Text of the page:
Nihonga originates approximately in the year 600 A.C. This mode of painting worked it’s way into Japan, by way of India, China and Korea through the advent of Buddhism. Originally, Nihonga was developed as a mode of religious representation for Buddhist icons, but over time was integrated as a painting methodology by artists. The method utilizes ink, paper, brushes and mineral pigments. The stones and earth are ground to fine powders of different densities. Each powdered pigment is prepared as needed, and mixed in a porcelaine bowl with a luke-warm binder (animal resin) and cold water.

Each substance exhibits its own particularities. The level of humidity, the surrounding temperature, even the mood of the practitioner has an effect on the material. Distinct in nature and density, the substances cannot be mixed together, but are applied in successive layers, keeping in mind their relative opacity or transparency.

The painting support is generally Kozo, a Japanese paper made of long and strong fibres. The paper is bonded on wood or canvas. Gold leaf, silver leaf (copper, iron or other metals) can be integrated along with the application of the pigments.

From earth to colour

Primary man, primitive in his means but not in his essence, knew how to grab the raw colours from his environment and transform them into the first pictorial representations. The concept and development of From earth to colours proceeds from an actual work process in which I explore the primitive memory of the changes in earth and the legends of humanity. The colours of the earth, permanent and shifting, have been ever present in the Appalachian geology, and the subtle properties of the mineral pigments reveal an essential luminosity. This light, the bearer of Beauty, is characteristic of a deep-rooted artistic language which links the past, the present and the future.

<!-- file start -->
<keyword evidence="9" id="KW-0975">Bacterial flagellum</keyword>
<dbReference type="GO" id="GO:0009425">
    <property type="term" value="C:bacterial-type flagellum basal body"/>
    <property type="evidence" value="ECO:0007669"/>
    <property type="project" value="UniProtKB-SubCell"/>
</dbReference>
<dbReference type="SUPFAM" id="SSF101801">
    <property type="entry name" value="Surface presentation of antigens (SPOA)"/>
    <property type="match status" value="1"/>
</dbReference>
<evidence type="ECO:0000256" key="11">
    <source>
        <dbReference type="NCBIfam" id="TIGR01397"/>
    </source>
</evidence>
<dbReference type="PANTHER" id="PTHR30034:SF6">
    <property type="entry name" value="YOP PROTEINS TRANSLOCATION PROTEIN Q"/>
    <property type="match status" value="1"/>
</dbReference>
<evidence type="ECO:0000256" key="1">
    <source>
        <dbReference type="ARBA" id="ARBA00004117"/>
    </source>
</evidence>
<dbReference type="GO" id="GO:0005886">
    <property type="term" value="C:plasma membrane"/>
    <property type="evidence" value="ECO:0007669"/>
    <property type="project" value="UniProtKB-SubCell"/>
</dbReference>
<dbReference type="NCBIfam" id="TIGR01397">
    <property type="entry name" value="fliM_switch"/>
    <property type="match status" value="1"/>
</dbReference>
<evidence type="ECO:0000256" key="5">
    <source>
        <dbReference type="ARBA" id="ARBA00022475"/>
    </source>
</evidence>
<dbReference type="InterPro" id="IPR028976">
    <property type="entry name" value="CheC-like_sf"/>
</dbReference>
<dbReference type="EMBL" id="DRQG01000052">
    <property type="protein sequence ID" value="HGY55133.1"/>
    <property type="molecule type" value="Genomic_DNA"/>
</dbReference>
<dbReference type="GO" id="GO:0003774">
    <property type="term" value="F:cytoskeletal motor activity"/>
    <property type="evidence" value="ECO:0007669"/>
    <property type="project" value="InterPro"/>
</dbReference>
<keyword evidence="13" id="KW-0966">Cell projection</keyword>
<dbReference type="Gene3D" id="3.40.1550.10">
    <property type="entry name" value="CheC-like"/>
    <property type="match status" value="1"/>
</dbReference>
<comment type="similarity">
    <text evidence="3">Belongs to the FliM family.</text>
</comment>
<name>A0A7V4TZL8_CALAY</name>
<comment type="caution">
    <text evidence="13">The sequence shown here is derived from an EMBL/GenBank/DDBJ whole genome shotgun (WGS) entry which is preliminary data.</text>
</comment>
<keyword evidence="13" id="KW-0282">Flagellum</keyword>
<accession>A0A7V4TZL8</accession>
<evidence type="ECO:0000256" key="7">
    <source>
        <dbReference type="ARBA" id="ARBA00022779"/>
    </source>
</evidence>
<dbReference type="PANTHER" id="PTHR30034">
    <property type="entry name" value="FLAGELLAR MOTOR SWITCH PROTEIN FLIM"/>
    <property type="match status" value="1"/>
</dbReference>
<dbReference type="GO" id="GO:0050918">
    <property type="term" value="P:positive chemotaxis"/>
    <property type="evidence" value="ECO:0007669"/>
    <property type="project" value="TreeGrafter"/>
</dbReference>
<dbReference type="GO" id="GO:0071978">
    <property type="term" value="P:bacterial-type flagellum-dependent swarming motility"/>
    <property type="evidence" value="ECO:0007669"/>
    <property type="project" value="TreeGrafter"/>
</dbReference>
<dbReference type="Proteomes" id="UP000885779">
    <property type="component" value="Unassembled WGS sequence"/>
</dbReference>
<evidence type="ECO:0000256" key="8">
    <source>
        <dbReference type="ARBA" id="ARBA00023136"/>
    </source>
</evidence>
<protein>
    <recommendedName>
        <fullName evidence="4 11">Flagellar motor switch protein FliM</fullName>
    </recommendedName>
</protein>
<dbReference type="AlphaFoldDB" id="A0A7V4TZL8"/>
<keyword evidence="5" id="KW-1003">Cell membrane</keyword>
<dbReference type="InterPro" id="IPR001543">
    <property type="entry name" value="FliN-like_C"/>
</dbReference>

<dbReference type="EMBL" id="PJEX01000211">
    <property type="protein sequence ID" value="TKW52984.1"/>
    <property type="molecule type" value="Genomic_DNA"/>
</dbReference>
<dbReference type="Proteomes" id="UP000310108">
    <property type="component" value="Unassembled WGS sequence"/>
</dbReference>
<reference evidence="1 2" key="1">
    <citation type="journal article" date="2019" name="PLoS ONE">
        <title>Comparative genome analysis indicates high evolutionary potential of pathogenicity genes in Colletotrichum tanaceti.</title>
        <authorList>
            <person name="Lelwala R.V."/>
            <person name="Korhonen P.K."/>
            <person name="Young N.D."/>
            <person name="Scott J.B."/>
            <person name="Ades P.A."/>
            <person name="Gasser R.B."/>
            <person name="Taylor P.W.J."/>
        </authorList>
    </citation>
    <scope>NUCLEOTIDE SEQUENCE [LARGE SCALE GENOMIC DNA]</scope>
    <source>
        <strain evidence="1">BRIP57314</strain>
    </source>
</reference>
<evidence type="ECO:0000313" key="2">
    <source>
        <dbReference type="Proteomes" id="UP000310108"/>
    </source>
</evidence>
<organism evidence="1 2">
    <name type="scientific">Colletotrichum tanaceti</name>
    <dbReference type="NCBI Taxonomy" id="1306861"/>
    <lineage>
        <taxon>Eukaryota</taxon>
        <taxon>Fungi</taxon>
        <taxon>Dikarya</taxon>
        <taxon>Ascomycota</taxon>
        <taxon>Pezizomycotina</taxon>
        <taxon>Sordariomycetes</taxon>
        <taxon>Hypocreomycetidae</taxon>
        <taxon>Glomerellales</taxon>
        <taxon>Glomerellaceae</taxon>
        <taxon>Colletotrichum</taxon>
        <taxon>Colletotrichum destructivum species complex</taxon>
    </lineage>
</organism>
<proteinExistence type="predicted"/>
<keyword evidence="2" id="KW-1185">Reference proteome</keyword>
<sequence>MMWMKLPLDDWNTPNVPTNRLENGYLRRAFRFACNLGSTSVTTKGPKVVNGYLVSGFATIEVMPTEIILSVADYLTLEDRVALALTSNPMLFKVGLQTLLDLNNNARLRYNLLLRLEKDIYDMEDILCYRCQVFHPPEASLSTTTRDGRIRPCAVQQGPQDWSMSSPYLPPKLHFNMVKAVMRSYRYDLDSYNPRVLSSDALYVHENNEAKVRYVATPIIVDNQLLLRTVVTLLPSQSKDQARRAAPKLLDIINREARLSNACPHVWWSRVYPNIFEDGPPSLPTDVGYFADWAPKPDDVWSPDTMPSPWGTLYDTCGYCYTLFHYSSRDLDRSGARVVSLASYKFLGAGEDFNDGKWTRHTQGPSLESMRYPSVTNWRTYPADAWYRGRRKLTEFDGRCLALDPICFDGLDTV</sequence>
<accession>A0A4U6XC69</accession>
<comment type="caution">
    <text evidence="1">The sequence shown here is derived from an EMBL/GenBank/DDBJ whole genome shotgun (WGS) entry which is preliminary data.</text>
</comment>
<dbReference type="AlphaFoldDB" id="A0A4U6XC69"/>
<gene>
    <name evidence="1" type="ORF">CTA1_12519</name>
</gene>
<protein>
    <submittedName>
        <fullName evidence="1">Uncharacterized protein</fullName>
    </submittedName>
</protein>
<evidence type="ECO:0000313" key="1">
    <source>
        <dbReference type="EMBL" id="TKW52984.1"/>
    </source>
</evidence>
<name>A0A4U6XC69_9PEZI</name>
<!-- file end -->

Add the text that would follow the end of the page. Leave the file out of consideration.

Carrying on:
I am a practitioner of the ancient Nihonga method – which ensues from the Japanese tradition, using earth colours – and, in these paintings, I propose a content made up of colour and light. This luminous colour *echoes ancient times when colour preceded form and functioned to rupture space: to mark a plane – or to measure an infuse abyss.

These paintings arise out of my explorations to maximise the inherent properties of dolour-matter, and to exploit its fullest richness and evocative power. The earth yields the crystals Azurite and Malachite which are finely ground to produce blue and green hues; tiger-eye transforms into an amber-brown coloured hue, other clays and red iron oxides exhibit and opaque density which play on the satiny shimmer of Mica or iridescent Mother of Pearl and, on the dark profound blue of Indigo, the only vegetal colour used. The mineral flakes: silver, copper and golden telluric fragments, float into view creating elusive realities by disturbing areas of opacity with their shimmering reflections.

As the earth matter glides on the surface, merging and interweaving, its colours are suspended on the surface of the painting because of the binder- an organic resin – and water. Thus, these rudimentary earth pigments, combining with essential liquids, yield these paintings, From earth to colours

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